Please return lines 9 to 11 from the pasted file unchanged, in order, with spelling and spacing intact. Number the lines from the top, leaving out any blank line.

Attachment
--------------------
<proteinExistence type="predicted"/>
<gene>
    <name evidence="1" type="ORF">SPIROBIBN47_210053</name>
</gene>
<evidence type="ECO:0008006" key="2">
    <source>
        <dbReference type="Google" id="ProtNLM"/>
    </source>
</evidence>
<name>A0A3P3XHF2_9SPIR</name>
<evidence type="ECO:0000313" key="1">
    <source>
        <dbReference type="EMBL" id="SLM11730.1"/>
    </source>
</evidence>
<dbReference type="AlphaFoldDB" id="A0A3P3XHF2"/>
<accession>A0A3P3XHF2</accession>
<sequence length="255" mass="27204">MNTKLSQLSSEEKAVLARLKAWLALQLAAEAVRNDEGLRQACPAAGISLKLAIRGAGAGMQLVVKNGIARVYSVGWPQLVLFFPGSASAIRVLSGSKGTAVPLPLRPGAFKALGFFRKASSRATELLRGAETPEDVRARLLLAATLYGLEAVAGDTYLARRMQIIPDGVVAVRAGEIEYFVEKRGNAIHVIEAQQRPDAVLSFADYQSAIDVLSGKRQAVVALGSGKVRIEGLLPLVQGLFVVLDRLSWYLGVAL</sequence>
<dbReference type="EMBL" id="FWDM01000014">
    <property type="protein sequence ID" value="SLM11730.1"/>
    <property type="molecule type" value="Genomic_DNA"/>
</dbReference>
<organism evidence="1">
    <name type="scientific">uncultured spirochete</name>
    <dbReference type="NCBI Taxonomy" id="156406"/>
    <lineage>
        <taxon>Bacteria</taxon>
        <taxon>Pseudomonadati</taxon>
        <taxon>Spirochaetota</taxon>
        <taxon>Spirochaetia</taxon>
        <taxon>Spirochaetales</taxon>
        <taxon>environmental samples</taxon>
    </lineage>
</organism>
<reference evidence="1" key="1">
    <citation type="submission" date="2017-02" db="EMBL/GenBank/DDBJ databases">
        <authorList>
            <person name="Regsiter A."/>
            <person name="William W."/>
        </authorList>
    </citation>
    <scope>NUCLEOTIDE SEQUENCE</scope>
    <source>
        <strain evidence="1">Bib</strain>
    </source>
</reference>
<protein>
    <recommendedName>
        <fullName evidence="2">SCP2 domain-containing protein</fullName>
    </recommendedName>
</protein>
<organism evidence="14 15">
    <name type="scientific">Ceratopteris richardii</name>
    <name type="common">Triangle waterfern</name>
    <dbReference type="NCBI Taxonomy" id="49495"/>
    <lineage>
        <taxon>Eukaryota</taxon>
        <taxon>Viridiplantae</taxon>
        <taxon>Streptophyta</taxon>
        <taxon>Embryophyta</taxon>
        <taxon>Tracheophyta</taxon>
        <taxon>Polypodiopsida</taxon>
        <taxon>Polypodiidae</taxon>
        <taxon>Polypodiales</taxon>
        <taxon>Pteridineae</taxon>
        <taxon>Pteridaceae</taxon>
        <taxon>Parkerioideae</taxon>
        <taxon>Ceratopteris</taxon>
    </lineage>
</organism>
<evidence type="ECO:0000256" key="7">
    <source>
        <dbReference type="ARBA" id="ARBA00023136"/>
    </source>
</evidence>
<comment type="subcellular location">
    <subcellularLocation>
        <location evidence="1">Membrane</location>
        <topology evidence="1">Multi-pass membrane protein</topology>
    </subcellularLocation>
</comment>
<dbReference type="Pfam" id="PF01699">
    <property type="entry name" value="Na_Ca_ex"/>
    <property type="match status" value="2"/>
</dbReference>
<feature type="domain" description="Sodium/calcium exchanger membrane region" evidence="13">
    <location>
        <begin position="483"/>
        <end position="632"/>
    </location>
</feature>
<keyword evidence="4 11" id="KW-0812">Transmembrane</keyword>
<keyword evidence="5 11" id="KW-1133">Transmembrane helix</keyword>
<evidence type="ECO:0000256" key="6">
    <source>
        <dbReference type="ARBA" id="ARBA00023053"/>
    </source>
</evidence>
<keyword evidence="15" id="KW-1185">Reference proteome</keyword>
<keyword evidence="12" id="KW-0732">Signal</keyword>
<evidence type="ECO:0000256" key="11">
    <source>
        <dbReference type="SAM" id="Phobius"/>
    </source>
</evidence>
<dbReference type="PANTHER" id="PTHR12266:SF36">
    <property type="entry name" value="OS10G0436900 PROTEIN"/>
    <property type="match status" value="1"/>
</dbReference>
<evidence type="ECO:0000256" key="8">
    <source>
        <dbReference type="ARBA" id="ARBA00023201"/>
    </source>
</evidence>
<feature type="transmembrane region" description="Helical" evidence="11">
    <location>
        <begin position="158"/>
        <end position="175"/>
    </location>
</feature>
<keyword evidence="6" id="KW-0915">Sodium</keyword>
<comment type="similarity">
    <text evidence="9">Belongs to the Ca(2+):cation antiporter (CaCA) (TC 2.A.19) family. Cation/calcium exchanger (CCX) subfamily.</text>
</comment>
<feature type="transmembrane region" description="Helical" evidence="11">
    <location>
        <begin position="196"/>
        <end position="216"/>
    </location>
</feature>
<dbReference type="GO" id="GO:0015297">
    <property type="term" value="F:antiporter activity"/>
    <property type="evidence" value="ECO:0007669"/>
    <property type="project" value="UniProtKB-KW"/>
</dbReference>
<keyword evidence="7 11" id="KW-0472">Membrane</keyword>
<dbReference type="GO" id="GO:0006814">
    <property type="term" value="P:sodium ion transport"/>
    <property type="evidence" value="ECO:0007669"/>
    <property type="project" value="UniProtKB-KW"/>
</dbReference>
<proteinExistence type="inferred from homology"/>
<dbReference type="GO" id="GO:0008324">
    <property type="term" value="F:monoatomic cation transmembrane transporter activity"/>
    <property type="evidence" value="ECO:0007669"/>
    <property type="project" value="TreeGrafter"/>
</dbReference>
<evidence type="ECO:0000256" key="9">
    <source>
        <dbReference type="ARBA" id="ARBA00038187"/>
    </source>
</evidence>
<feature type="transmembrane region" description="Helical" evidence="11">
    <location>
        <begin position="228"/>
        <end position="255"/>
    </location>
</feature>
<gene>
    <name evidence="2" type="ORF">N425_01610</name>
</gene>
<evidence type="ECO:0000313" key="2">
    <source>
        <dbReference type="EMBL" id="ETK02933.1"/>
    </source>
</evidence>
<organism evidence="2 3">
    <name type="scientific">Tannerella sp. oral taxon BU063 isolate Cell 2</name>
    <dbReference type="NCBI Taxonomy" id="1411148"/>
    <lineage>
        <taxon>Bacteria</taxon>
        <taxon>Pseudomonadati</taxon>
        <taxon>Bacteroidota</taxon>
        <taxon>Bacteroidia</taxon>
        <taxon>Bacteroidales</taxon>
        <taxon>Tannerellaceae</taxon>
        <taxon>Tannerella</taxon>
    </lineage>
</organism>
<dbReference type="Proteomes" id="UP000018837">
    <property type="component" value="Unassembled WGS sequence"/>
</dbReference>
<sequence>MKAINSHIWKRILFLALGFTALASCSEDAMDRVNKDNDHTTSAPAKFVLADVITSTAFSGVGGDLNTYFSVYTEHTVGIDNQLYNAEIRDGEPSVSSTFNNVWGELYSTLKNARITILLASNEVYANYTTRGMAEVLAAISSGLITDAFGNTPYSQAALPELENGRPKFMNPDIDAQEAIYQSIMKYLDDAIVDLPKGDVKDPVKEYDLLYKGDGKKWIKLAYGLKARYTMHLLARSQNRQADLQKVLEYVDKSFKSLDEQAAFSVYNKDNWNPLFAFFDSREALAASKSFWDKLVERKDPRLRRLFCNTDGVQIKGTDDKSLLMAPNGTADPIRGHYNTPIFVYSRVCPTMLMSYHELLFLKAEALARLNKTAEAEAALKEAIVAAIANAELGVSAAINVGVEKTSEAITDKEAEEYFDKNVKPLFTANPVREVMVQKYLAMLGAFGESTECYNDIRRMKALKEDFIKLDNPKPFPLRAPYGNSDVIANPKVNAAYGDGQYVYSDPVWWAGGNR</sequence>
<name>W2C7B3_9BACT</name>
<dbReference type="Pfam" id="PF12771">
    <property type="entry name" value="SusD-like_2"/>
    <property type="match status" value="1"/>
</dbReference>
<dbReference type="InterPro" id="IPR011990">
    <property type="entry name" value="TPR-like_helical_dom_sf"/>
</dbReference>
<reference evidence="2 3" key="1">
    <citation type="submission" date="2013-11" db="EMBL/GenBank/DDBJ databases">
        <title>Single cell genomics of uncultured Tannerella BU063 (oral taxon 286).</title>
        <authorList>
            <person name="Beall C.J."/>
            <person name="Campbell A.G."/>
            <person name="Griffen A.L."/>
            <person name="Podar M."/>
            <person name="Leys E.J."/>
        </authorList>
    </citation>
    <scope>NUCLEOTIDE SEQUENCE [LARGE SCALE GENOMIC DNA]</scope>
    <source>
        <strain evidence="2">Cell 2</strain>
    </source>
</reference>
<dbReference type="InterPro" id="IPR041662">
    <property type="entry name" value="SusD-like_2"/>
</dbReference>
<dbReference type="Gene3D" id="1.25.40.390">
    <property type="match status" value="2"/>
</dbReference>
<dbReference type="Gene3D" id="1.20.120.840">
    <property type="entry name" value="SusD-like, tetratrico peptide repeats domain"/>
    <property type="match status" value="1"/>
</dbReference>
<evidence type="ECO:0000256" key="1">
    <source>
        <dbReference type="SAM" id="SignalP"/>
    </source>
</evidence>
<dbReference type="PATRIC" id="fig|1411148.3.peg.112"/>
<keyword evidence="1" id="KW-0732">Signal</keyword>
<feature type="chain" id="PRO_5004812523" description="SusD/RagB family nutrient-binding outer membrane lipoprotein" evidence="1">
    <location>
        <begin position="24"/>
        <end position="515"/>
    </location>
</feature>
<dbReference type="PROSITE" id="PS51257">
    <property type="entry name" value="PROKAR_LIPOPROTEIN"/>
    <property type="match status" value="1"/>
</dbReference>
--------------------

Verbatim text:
</evidence>
<name>A0A3P3XHF2_9SPIR</name>
<evidence type="ECO:0000313" key="1">